We all claim to be excellent communicators in our applications but how many of us really demonstrate this vital skill? And what do we even mean by communication?
When I am running workshops on Communication Skills I get very different answers to the question of ‘What is Communication?’ People are very focused on the presenting or speaking examples of communication. They will often talk about written communication but forget the hidden skill of listening and questioning for clarity. It is regularly said that the biggest communication problem we face in business today is that we do not listen to understand but merely to reply.
What is Communication?
The definition is ‘the imparting or exchanging of information by speaking, writing or using some other medium.’ Now, this can be in person, by email, even creating a blog post or a tweet. It is important to remember that communication comes in many forms and to a host of audiences with very different needs and expectations. You may be imparting very technical information to a very non-technical audience. How do you approach this and meet their needs?
Think about how you present and speak to people to convey a message.
There are issues you need to consider:
• How you present to different audiences?
• How do you meet the needs of your audience?
• Do you use a visual tool i.e. as PowerPoint or Prezi?
• How large will your audience be?
• How much you utilize participation from your audience?
• How long will you be talking/ how long will your document be?
If we consider how we write information and convey a message then we need to think again about our audience and their needs and expectations. The writer of a blog will aim to be informal and informative whilst the writer of a report needs to be concise and factual – using the format of the organisation. Also consider the difference in how a lecturer communicates to their audience to how someone standing for a student union post will.
Returning to the hidden aspect of communication it is important to consider how you check for understanding from your audience? This stage can often be overlooked yet it is the most important element of communication. So, how can you know if your audience understands your message or that you have fully understood the person you have been speaking to? What are your client’s needs? You can’t assume or guess these. Indeed you may well have to clarify time-frames or budgets or check for changes in needs. To be successful you use your listening and questioning skills. Think about the expression “You have two ears and one mouth.” Follow that ratio. Listen more, talk less!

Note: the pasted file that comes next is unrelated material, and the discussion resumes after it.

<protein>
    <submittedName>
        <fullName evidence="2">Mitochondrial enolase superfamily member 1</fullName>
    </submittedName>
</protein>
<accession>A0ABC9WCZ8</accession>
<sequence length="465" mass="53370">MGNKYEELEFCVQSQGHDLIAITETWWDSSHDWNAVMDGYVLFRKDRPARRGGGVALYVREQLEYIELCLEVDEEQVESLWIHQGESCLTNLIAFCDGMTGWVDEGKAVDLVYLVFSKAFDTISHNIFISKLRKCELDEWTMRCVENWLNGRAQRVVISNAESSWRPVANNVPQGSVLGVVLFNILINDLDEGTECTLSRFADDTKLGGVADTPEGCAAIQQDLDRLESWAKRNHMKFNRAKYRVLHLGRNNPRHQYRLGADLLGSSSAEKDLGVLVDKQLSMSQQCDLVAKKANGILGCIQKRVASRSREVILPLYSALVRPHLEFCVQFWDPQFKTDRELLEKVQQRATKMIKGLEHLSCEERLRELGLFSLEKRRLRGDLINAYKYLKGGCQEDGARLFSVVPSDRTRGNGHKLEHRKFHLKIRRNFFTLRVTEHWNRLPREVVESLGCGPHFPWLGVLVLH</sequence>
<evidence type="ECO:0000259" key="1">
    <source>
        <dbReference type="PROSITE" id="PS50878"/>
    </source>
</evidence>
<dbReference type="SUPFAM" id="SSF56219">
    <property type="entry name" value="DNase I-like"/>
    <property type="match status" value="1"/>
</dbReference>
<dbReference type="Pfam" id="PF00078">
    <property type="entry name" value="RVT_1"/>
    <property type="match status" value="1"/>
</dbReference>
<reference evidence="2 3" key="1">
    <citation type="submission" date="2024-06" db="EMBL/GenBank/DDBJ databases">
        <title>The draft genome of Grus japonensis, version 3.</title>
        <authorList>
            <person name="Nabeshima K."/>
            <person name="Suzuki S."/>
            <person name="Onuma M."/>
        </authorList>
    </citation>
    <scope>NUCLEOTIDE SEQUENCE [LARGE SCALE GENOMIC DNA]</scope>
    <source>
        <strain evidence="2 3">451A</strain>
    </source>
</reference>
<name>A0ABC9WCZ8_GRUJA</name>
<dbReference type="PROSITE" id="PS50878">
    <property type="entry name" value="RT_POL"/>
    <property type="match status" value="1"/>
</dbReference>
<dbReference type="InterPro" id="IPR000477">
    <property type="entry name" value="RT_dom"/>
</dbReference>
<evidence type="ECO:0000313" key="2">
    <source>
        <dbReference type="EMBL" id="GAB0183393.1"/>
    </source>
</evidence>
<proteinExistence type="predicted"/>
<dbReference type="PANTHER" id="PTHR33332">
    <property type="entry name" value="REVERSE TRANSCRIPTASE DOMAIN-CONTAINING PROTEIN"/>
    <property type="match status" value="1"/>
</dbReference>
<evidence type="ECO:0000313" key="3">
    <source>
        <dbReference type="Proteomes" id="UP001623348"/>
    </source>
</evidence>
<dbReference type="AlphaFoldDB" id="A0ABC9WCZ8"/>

How to demonstrate it
When answering an application or interview question such as “tell me about a time when you have had to communicate complex information to people quickly and effectively…” think about what you did and how you did it. Break that information down. You can use a tool such as STAR (Situation, Task, Action and Result) or CAR/R (Context, Action, Result and Reflection.) Think what you did and who your audience was. What did you need to tell them? Why did you need to tell them this? What would happen if they didn’t know? Did they have any previous knowledge of the situation, task or need? How did you check for understanding? Did you ask questions? Did you summarise what they had said to you to check you both understood each other? Then the important part would be how can you do this better next time? What did you learn from this process?
How to improve
People feel that the more they say the better. That by using longer words or prettier pictures is better yet is it? Does your audience actually understand your message any better? Or do you confuse them? Clarity is the key in communication. Content is vital and presenting accurate information is a must. Be clear and check for understanding from your audience. Invite questions or perhaps make a clarifying statement and get feedback from the audience. Seek feedback from others, be they a supervisor or a customer. Reflect and develop.
Remember that skills do not sit in glorious isolation but instead interlink with each other. If you have excellent communication skills you will be better able to offer excellent customer service skills or be more effective in your interpersonal abilities and persuasion. Communication is a skill that is very much a work in progress. The more you practise the better you will become and watching others will give you inspiration and ideas on how to continue to develop. Do listen to feedback and remember the words of Plato “Wise men speak because they have something to say; Fools because they have to say something”